Zero-G Aftershock Review


I had the opportunity to review the Zero-G Aftershock sample library from Time+Space and breezed through the installation and sounds. Aftershock is a sample library pack with wav files setup for different sample player formats. Hopefully this review will be helpful. Read more below.

Aftershock is a sample library by DJ and experimentalist Si Begg. Si desired to make a sound library that would sonically stand apart from the numerous already existing cinematic/ trailer sounding collections. He has actually achieved this by utilizing the combinations of cutting edge dance music as well as taking those into a cinematic arena whilst making sounds that sound cool.

Aftershock is packed with atmospheres, hits, sweeps, risers as well as FX, morphs drones etc. The library has 600 samples in AIFF and Acidized Wav files recorded in 24bit. Aftershock can be loaded in ESX24, Kontakt, Halion, Rex2, Acid Wav, NNXT and AIFF Apple Loops. All of this adds up to over 2.1GBs of sounds to make an awesome collage of music.

Digging In


Following the instructions from Time+Space I decided to use the ESX24 since I’m an avid user of Logic. The instructions are very detailed and will help any person who has never tried setting up an ESX24 instrument before. Keep in mind if you don’t know how to get around the Mac OS file system structure you may have trouble. There are no executables included with Aftershock so everything must be done manually. Hopefully you have a fast connection to the internet because 4.34GB is rather large and will take some time to download. You can also purchase Zero-G Aftershock on DVD and have it shipped to you.

When everything was downloaded I moved the instruments into ESX24. The Aftershock library is laid out and has different categories you can access immediately. Everything is clearly labeled and easy to find. If I wanted Drones, I could easily select it and start playing. Aftershock library also includes AIFF Apple Loops if you’re using Garage Band. You can also use the Apple Loops in Logic as well. For this review I couldn’t test for Kontakt, Halion, or the other sample players because I don’t have them in my possession but using the EXS24 should suffice for this review.

The Sounds


The sounds are very interesting and weird. Most of the samples are made for effects, cinematic scores and cool accents for tracks. I’m pretty sure you could make a whole atmospheric record with the samples alone. Also, you could incorporate the samples in your tracks and take them to the next level. The sounds remind me of Cannibal Ox’s album Cold Vein. If you like their stuff especially that particular album, you will love Aftershock. The Risers in Aftershock are very useable but I wish there were more to choose from. They’re plenty of Bass patches to choose from and also Drones. Aftershock includes hits with Kicks and Snares so you can get a drum pattern going if you like. If you’re trying to score a sci-fi movie or make a futuristic sounding song, any of the sounds available in Aftershock will work.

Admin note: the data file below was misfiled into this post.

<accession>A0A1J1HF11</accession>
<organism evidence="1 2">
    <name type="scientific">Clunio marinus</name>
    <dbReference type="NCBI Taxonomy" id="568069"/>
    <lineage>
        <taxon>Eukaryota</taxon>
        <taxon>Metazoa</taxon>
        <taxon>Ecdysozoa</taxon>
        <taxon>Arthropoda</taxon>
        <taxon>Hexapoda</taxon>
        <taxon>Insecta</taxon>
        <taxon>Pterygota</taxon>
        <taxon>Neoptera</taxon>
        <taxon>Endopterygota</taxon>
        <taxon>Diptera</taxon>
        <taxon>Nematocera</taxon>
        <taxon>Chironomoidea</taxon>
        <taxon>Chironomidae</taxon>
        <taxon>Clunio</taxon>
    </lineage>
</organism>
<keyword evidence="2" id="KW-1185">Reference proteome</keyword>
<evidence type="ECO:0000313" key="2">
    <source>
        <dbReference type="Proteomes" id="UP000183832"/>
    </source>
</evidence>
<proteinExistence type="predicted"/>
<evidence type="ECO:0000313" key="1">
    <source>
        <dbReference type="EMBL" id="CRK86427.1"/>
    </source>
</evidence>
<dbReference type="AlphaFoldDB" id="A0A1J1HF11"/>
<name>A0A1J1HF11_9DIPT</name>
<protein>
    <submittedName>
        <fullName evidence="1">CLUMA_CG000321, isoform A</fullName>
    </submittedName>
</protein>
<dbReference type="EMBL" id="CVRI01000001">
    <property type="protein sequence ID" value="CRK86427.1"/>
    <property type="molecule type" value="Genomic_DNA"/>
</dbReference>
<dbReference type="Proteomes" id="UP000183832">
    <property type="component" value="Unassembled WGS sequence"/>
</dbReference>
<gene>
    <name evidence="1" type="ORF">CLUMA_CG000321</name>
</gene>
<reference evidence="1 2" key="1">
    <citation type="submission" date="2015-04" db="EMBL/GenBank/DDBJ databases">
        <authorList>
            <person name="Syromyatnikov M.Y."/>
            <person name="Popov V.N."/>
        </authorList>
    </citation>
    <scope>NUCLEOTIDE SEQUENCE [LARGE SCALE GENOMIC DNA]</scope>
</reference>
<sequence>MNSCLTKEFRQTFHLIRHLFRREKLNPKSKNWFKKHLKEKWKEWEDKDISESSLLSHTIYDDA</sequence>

The AIFF Apple Loops are the same sounds in the ESX24 patches so I guess Si Begg wanted users to have many options as possible to use the sounds. The Apple Loops are made to be used in Garage Band but I also tried them in Logic and it worked without a hitch.



Is Aftershock worth it? Yes, if you’re looking for futuristic soundscapes for your productions. Aftershock will save you from fiddling around with synths and plugins to create sounds similar to it. Why reinvent the wheel when you can get a sample library that has everything you need to create the score for Blade Runner part 2? I’m exaggerating a little but you get the idea. The AIFF Apple Loops seem useless to me but I’m sure someone will find some use for them. The Loops don’t have any tempo or keys associated with them and I had a hard time figuring out what they were meant for. The instructions explicitly state to use Garage Band with Apple Loops but I tried them in Logic as well. Either way, Aftershock has many options to use the sample library with no limitations.

Sound quality is top notch. The sounds are dry so you might want to use some type of effect to wet them up a little. Like I mentioned earlier, Aftershock’s sample library is organized and every instrument is clearly labeled. Some people might be put off installing Aftershock because it must be done manually. If you’re familiar with the file system of Windows or Mac OS, you shouldn’t have any problems. Also, the instructions for installing Aftershock are straight to the point and easy to understand. If you don’t have a fast internet connection, you may want to order the DVD of Aftershock instead of the download. The download is over 4GBs of data if you factor in the other formats.

The price of Aftershock is not bad for what you get but might be pricey for people outside the UK. I’m afraid some in the US and elsewhere might skip the purchase of Aftershock based off the British Pound high value compared to US Dollar. Cheapness aside, Zero-G Aftershock has the goods.

Price £46.62
VAT £9.33 only in UK

Zero-G Aftershock




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